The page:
It was important that we held a really good relationship with manufacturers and we paid over and above our credit terms in order to secure stock - that gave us a massive advantage within the market.
Are there any measures that you will keep if we ever return to ‘normal’?
Everything that we have put in place as a business during this pandemic will be remaining when the situation returns to normal. We believe we’re a much better and stronger company due to the steps that we have taken.
Online ordering, a new focus on digital, and flexible delivery options have become pivotal parts of our operation over the last year and will remain so moving forward. Even the volume of the stock we order is likely to remain the same and has been compounded by the impact Brexit has had on getting stock into the UK.
We’re seeing huge price increases on the stock that is being shipped from Asia, which has been caused by a shortage of shipping containers. Prior to Brexit, the price of these containers was $2,500. That’s now jumped to $15,000 and it’s arriving with exactly the same amount of product in the container.
What we have done in order to counter those issues is purchase even more stock and increase our holding capacity. That is allowing us to maintain a sensible price point for our customers and the industries we serve.
In your opinion, what is it that has made your products/services so successful during the pandemic?
The way we shifted in our product focus is the obvious choice, but there are other factors as to why it was successful. Due to how reactive the situation was, our customers were wanting to order on an ad-hoc basis. On top of that, they also wanted to be able to order online, purchase as late as possible, not be restricted by a limited order value, and still be able to receive the supplies the very next day. That was key for us and we went above and beyond to offer that service. That was something we were doing before this pandemic, but we’ve elevated it over the last 12 months. We strived to make it more efficient, started working with multiple couriers, rather than just one, and also shifted to offering delivery six days a week, rather than five.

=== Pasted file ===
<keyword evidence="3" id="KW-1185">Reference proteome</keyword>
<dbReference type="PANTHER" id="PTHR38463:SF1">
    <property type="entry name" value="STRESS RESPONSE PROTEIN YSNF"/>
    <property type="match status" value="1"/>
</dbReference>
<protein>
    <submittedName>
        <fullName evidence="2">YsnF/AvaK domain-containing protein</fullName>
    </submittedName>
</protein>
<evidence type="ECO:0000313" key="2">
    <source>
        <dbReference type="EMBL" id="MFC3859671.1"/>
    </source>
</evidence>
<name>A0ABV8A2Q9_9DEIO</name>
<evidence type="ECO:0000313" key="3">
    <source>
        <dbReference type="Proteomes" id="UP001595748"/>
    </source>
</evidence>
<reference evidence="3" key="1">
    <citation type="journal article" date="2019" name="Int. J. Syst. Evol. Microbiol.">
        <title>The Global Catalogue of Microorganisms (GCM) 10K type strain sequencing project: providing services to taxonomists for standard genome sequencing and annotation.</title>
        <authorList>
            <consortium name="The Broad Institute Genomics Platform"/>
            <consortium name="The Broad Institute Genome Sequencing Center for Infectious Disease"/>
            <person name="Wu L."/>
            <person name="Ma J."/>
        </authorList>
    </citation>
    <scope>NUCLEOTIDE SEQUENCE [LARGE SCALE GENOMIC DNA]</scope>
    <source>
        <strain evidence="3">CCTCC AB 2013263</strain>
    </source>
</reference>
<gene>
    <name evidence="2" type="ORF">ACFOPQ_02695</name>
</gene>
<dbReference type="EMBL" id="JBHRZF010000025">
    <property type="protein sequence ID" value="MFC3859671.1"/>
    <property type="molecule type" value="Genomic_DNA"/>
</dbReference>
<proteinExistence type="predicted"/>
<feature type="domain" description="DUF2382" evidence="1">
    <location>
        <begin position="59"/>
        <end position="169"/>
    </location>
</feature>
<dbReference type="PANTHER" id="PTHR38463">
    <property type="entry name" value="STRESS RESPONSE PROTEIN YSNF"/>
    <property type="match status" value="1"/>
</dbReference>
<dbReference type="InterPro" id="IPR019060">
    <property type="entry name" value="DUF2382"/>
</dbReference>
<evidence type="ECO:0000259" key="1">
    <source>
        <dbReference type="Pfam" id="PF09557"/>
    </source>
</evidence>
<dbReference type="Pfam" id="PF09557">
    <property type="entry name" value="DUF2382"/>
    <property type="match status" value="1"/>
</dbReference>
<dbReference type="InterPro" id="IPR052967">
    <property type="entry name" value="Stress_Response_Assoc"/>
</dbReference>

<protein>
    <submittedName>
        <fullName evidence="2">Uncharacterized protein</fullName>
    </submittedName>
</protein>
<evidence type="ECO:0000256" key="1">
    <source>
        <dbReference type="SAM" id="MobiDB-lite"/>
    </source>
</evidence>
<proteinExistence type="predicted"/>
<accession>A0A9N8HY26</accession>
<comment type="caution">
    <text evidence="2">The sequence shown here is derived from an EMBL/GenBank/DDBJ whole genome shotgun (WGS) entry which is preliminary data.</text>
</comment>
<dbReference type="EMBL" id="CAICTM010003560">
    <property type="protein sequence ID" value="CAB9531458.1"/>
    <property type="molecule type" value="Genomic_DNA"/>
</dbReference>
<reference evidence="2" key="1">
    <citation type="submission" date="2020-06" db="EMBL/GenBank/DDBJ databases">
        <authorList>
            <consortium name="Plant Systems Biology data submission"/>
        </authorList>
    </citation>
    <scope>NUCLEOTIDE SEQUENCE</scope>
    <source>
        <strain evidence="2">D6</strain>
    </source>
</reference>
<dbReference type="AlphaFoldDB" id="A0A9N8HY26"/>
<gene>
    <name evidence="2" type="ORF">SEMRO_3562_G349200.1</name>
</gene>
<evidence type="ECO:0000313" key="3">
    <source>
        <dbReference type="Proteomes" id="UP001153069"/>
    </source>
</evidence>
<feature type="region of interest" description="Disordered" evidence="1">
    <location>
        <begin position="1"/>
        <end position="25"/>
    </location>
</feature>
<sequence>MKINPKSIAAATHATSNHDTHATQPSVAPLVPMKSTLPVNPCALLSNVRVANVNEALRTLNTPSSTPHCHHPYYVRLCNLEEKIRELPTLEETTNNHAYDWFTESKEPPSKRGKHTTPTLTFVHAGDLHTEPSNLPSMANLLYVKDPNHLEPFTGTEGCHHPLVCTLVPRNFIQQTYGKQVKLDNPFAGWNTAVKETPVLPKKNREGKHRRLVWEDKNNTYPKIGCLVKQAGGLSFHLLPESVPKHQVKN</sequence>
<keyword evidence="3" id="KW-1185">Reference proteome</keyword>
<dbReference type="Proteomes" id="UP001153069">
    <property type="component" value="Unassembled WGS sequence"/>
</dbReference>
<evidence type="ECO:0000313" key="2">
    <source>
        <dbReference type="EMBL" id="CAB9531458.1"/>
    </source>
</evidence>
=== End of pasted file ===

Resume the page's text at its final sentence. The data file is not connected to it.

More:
What do you think the future of your company might look like in a post-COVID world?
Digital is at the heart of what we’re doing now, not only when it comes to delivering quality customer service, but ensuring we’re providing convenience. That’s been successful for us and whether we’re operating within the restrictions of COVID-19 or a normal world, that won’t change.
What is the biggest lesson you have learned from the coronavirus pandemic?
It cannot be underestimated how important it is to have a strong staff base. We’ve got an amazing team here and that’s what has driven us on during what has been the most turbulent time in our history. We have a plan in place for the next few years and our staff are right at the centre of that.
What advice would you give someone that is perhaps struggling with their business now?
Be as adaptable as you can and squeeze out every avenue and potential when it comes to sales. For the hospitality industry, we’d advise that any business sees takeaway as an ongoing stream of revenue, as we don’t know exactly what the future holds. When the first lockdown eased and customers were allowed to dine in again, there were some businesses that stopped offering takeaway, despite investing in it. Once you’ve turned off that revenue stream, it’s harder to turn it back on.
There’s a huge opportunity in the hospitality industry for businesses to see up to 50% increase in sales - compared to where they were previously - by having a dedicated takeaway menu that is achievable to host within their kitchen. Every pub and restaurant should be offering it and they’ve got a role to play in elevating that option to a whole new level during 2021 and beyond.
Read more business success stories: